18. 18. KPI Guidelines • Relevance: Do the KPI’s have a linkage to strategic objectives? • Controllable: Are KPI achievements still under control? • Actionable: Can any action be taken to improve performance? • Simple: Is the KPI easy to explain? • Credible: Are the KPI’s not easy to manipulate?
  19. 19. Benefits of the Balanced Scorecard • There are four main perspectives: financial, member, internal processes, and learning and growth. Each of these perspectives exist in any organization or company. • Each perspective ultimately drives performance and should increase value to the member. • In theory, the Balanced Scorecard is similar to project management; however, goes much further to identify, monitor, and change any objective or goal of a strategic plan. • KPI’s are used as metrics to monitor how performance is being driven and where changes can be made.
  20. 20. Current IPRA Organizational Assessment • IPRA is a two-tier functional organization. Currently, there are six directors and six assistants that report to the CEO. • IPRA has specific business departments, however, these usually only encompass one director and one assistant. In essence, a department consists of one (or two) staff members. • Over time, the culture of IPRA (internally) has created communication silos that in some cases lead to decreased communication and disorientation of project objectives and goals.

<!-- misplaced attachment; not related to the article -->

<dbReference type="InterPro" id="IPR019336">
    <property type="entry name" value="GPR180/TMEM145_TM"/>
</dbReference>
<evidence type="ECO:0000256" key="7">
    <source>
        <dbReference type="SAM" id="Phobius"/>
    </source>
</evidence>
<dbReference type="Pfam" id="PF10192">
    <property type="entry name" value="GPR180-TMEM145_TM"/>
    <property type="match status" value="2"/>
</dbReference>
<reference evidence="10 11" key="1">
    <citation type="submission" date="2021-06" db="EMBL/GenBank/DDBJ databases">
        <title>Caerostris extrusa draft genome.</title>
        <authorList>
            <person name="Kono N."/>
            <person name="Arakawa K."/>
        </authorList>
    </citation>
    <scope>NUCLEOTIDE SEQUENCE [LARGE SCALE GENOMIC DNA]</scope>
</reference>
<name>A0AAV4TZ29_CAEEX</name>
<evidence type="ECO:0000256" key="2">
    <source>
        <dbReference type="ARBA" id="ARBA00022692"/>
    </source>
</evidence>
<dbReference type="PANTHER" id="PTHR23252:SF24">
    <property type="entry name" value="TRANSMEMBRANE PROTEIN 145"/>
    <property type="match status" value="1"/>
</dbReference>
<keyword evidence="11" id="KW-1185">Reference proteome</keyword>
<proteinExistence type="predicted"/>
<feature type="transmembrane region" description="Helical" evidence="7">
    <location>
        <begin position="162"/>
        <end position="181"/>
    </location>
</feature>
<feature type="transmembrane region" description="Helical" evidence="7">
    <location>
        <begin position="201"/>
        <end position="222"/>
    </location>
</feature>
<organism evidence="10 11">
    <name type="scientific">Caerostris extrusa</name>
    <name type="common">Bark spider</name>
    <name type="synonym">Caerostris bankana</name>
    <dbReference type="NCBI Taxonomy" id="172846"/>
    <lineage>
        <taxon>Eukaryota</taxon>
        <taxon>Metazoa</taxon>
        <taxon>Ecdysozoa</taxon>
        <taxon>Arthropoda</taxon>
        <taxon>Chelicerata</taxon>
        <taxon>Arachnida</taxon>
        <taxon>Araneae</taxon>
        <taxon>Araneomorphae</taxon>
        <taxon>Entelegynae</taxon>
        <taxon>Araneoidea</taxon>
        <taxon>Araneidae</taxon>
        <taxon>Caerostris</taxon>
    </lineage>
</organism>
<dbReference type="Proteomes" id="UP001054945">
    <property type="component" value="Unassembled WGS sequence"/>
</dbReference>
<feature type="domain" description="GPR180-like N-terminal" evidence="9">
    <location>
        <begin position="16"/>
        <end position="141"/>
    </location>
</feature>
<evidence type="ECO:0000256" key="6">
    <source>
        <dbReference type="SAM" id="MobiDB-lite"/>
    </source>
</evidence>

21. 21. Current IPRA Organizational Assessment • In 2006, IPRA initiated a Project Management Office (PMO). • While successful, many issues were determined and no measures of performance were identified in order to apply change management techniques or innovation aspects. • The implementation of project management was used in a simple format: tasks, milestones, and collaboration. • Unfortunately, usage of project management techniques didn’t allow for performance indicators and thus many objectives were completed without determining true value of the outcome.
  22. 22. IPRA and the Balanced Scorecard Benefits of IPRA using the Balanced Scorecard : • Reduction of communication silos. • Removal of wasted resources and allocations. • Increased team collaboration. • Finite and detailed performance metrics. • And most importantly, MEMBER VALUE!
  23. 23. IPRA’s Usage of the Balanced Scorecard Board of Directors/CEO Education Marketing Professional Services S taff IP RA Technology Development- Sponsorships Finance/HR IPRA Members & Constituents